ALAN: Yes, I stick with what has worked in the past but up (increase) the intensity and volume a little. That goes for everything. Speed, distance, drills, weights, etc.
MICK: What events did you run as a beginner and how did you progress to longer distances?
ALAN: I ran the gym class mile. I have and always will be a miler.
MICK: What kinds of races/distances do you think are appropriate for young runners?
ALAN: Everything up to the 5k. Relays are fun.
MICK: What advice could you offer youth/high school runners to give them the confidence to push the limits of their potential?
ALAN: If you work hard then you will improve. Simple.
MICK: How do you recommend young athletes prepare mentally for races?
ALAN: Middle-distance races hurt. They are supposed to hurt. If you don't want to hurt then you shouldn't be in the sport. It is a reality, but if you go into a race knowing that the pain is going to come and are ready for it then you will be able to deal with it better and run faster.
MICK: What advice would you give to young student/athletes with regard to academics?
ALAN: If you don't like it, well too bad. You have to tough it out because it is just part of life. (For me, school made running seem easy in comparison)
MICK: How should a young runner balance running with studying and social life?
ALAN: Just prioritize. They are all essential to be human but you have to put them in order or you will not be successful at any of them. You have to choose.
MICK How do you balance training with studying in college? ALAN: Time management is important. Try to being doing something productive all the time.
MICK: What kinds of weight training do you do? When did you begin?
ALAN: Right now I only do upper body lifting. No lower body yet. I will add that in later in my career. I started lifting when I was a freshman. I lift a lot is important for speed.
MICK: Could you describe any drills which you do and think are important?
ALAN: I do running form drills everyday. They vary depending on what I am doing that day. They are extremely important for developing speed.
My standard set is:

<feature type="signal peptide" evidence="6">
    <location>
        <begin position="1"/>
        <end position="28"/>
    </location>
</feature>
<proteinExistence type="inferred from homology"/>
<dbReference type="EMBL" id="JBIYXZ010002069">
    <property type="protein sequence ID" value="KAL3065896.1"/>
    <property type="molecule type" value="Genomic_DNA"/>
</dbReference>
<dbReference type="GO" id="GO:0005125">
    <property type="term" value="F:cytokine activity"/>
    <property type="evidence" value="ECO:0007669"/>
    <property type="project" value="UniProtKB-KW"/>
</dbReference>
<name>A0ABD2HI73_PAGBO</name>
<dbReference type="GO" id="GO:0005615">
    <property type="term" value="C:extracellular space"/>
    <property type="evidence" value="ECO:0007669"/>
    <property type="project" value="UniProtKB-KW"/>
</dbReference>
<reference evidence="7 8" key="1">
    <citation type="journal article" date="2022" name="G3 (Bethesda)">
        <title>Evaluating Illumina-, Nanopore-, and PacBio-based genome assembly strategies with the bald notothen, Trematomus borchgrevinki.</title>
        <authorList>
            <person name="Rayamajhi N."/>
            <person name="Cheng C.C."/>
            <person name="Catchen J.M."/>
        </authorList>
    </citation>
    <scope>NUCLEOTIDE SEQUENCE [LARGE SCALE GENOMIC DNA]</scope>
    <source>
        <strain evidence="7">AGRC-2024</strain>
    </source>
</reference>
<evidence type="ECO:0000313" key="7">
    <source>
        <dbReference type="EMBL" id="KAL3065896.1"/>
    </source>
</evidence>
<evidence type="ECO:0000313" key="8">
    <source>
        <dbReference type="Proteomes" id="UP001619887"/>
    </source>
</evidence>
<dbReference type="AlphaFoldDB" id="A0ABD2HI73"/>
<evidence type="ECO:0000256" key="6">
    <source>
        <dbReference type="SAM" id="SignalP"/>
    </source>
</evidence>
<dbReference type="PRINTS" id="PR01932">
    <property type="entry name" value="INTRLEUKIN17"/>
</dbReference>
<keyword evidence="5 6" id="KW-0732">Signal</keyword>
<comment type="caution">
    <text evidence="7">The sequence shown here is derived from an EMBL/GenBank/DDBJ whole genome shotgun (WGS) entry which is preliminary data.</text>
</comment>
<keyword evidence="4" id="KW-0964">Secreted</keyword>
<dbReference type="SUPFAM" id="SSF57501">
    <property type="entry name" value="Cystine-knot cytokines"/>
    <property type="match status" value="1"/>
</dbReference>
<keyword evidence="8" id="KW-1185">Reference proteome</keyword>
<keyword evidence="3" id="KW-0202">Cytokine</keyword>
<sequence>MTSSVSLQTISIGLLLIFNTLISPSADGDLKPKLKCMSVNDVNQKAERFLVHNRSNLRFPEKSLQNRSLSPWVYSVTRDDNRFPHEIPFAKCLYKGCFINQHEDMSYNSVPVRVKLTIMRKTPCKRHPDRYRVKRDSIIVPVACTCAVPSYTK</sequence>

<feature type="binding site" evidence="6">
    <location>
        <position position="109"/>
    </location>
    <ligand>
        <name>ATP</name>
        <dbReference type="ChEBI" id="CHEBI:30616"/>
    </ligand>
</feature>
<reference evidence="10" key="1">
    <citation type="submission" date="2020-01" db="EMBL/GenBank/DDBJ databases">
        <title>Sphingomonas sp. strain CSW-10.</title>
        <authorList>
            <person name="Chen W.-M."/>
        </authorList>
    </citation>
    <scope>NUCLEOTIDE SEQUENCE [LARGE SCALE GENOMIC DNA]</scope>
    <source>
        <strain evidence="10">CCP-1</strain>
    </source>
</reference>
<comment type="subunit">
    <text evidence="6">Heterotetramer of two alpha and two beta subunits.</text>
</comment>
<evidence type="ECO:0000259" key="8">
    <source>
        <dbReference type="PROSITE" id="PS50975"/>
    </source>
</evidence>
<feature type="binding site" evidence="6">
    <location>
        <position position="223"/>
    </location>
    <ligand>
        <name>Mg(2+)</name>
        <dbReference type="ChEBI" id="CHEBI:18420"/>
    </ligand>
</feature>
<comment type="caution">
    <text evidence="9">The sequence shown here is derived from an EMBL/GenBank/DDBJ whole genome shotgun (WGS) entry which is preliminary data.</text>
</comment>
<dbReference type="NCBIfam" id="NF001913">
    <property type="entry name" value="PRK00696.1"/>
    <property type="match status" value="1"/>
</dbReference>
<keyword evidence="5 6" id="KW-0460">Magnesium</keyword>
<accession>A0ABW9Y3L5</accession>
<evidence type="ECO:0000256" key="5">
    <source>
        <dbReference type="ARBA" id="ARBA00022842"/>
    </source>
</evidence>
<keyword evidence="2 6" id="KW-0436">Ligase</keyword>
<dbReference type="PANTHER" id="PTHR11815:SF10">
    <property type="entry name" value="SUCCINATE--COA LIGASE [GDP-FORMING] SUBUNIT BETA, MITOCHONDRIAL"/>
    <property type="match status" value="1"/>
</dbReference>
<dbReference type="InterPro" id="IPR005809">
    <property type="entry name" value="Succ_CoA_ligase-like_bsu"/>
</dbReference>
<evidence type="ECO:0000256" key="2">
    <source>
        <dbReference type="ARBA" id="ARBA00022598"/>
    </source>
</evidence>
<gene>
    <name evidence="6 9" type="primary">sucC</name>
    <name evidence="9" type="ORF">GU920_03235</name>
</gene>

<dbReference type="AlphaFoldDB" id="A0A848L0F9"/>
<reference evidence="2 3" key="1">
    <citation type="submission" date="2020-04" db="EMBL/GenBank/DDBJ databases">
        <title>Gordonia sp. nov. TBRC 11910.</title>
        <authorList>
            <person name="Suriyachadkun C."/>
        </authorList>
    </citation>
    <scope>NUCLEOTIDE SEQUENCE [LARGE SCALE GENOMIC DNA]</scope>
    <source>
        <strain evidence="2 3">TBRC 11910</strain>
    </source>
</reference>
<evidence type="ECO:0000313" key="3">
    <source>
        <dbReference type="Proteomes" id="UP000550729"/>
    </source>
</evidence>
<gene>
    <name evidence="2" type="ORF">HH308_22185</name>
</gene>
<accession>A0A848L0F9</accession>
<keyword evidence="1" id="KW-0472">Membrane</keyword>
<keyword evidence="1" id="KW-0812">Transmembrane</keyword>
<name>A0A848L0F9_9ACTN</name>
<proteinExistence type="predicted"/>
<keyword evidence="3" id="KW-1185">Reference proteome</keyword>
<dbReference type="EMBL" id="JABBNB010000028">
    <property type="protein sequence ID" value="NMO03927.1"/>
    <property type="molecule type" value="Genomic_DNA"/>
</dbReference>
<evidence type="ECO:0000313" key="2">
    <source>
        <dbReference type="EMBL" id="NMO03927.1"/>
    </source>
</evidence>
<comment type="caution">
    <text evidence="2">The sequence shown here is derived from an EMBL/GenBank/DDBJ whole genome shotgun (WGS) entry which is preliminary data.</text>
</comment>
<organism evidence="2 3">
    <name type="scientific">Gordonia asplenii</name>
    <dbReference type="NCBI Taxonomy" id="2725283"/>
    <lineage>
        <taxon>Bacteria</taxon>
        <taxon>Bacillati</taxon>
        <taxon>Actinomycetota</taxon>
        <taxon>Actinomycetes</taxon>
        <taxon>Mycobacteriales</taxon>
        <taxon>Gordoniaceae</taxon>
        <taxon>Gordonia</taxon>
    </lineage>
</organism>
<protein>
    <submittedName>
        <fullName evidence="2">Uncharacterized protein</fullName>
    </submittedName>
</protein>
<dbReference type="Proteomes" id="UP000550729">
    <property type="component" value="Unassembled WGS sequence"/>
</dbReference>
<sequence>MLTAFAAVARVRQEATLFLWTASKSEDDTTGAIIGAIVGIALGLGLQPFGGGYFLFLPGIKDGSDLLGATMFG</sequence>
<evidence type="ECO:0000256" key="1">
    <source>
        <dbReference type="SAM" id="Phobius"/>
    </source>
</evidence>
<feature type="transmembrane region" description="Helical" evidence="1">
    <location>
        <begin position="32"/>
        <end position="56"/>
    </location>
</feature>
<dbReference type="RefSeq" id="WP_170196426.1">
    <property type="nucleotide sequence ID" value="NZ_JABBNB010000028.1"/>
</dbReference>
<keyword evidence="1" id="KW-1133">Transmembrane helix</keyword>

Straight Leg Bound
I can't really write how to do them, I would have to show you. My high school coach Scott Raczko is putting out a coaching video and features all of those drills and much, much more. It will be a very valuable tool for any coach looking to learn more about track and field.
Coach Mick and Chantelle Dron
MICK: Please tell me a little about South Lakes. What did you like most about your high school running experience?
ALAN: I loved everything about my high school career. I had a very good coach. Coach Raczko taught me everything I know about running. Running gave me a lot of confidence.
MICK: How should a youth program prepare kids for high school?
ALAN: Give them a safe base so not to burn them to early but develop them so they can get a head start on their running careers.
MICK: What is the big difference between college running and high school?
ALAN: More of it is on your own. You have more responsibility for what you are supposed to be doing.
MICK: What are the two most important things parents and coaches of young runners should keep in mind to ensure a positive experience for their kids?
ALAN: Encourage, but you cannot teach desire. So don't force, just nudge in the right direction. If you can, just show them what it is like. Take them to a track meet. If you can get your young runners to ask you to help them get involved, then the desire will be that much stronger.
Alan, Thanks again for taking the time to sit down and give us your views on running. I hope you run here in Boston soon so we can go cheer you on!